Can a Claim for Relief From Forfeiture Be “a Defence” to an Order for Possession?

    View Author May 2019

    In March, the Court of Appeal handed down its decision in Dean Golding v. Deborah Allen Martin [2019] EWCA Civ 446.

    A landlord has two options when forfeiting a lease. They can physically take back possession of the premises by re-entry, or issue proceedings. This case relates to a landlord who issued and served proceedings on their tenant.  

    In a typical forfeiture action, the landlord will apply for an order for possession. If successful, the tenant may be able to apply for relief against forfeiture, but that does not alter the fact that the landlord has obtained the order that was sought. In other words, the existence of a possible right to relief against forfeiture has historically not been assessed as a defence to possession proceedings.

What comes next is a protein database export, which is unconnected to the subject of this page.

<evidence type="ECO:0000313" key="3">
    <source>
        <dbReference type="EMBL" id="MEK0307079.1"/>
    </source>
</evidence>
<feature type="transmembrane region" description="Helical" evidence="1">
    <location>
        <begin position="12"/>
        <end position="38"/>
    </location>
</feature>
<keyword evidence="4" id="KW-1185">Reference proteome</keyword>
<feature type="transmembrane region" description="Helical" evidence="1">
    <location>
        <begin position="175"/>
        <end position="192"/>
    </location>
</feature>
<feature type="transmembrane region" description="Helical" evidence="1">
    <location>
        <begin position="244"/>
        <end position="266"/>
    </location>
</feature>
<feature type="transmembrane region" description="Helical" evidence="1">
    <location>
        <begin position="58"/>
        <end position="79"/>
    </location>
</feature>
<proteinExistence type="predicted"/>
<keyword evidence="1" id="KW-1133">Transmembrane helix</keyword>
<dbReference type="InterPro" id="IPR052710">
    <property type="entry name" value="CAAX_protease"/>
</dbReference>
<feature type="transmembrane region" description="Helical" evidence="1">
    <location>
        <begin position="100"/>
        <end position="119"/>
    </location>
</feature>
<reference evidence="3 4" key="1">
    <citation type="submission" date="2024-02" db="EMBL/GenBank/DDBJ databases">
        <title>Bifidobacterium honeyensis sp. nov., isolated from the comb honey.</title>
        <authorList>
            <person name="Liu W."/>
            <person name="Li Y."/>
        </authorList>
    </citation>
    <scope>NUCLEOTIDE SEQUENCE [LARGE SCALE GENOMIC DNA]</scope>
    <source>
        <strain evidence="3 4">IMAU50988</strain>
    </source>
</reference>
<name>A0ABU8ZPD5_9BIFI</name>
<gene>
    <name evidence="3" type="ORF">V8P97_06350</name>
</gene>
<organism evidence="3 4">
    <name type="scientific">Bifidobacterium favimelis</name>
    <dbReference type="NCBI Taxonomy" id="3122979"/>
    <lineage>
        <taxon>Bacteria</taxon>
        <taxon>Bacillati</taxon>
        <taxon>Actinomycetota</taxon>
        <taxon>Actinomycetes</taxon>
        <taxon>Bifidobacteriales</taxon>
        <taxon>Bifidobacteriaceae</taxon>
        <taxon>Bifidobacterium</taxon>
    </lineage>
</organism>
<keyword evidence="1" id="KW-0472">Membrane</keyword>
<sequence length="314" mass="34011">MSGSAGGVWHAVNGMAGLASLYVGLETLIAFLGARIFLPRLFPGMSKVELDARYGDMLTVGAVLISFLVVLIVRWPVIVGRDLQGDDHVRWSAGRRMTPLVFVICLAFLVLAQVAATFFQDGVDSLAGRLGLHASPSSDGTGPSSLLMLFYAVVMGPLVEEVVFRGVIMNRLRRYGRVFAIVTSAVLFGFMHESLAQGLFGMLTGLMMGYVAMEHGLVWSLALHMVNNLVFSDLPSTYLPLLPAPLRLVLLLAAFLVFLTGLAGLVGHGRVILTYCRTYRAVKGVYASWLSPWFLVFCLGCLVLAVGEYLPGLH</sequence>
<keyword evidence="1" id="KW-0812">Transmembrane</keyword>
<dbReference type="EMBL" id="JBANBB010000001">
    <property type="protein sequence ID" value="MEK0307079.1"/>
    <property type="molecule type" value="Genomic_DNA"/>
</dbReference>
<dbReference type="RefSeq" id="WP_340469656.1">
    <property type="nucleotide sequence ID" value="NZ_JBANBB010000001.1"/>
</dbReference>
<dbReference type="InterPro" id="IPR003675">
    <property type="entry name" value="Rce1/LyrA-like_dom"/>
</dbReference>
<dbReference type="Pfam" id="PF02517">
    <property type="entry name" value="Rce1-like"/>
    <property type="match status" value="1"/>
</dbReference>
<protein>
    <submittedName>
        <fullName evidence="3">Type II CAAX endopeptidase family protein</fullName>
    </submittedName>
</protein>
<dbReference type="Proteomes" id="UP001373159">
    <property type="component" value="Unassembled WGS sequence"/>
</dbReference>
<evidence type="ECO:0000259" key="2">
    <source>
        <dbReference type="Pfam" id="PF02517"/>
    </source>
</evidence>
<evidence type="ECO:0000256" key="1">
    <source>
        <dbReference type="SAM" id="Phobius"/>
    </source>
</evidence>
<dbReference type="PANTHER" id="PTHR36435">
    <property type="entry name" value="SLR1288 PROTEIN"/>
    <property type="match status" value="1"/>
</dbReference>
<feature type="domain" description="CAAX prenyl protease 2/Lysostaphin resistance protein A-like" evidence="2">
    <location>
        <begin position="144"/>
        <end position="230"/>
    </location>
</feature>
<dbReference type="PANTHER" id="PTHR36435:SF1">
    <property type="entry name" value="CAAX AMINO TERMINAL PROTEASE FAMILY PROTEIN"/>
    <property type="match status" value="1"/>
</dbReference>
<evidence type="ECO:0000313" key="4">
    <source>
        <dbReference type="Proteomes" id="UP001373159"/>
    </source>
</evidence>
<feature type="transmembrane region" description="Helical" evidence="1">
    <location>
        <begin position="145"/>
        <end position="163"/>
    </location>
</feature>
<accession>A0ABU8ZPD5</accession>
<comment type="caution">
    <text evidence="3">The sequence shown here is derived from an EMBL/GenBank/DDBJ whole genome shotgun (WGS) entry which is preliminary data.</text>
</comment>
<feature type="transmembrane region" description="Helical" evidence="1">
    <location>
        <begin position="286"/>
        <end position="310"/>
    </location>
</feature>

The Court of Appeal recently challenged this view through a new interpretation of section 138 County Courts Act 1984 (the Act), which contains provisions as to forfeiture of leases for non-payment of rent. The Court concluded that relief from forfeiture following the grant of a possession order under section 138 counted as a “success at the trial” for the purpose of CPR Part 39.3(5)(c), even though that provision only applied by analogy.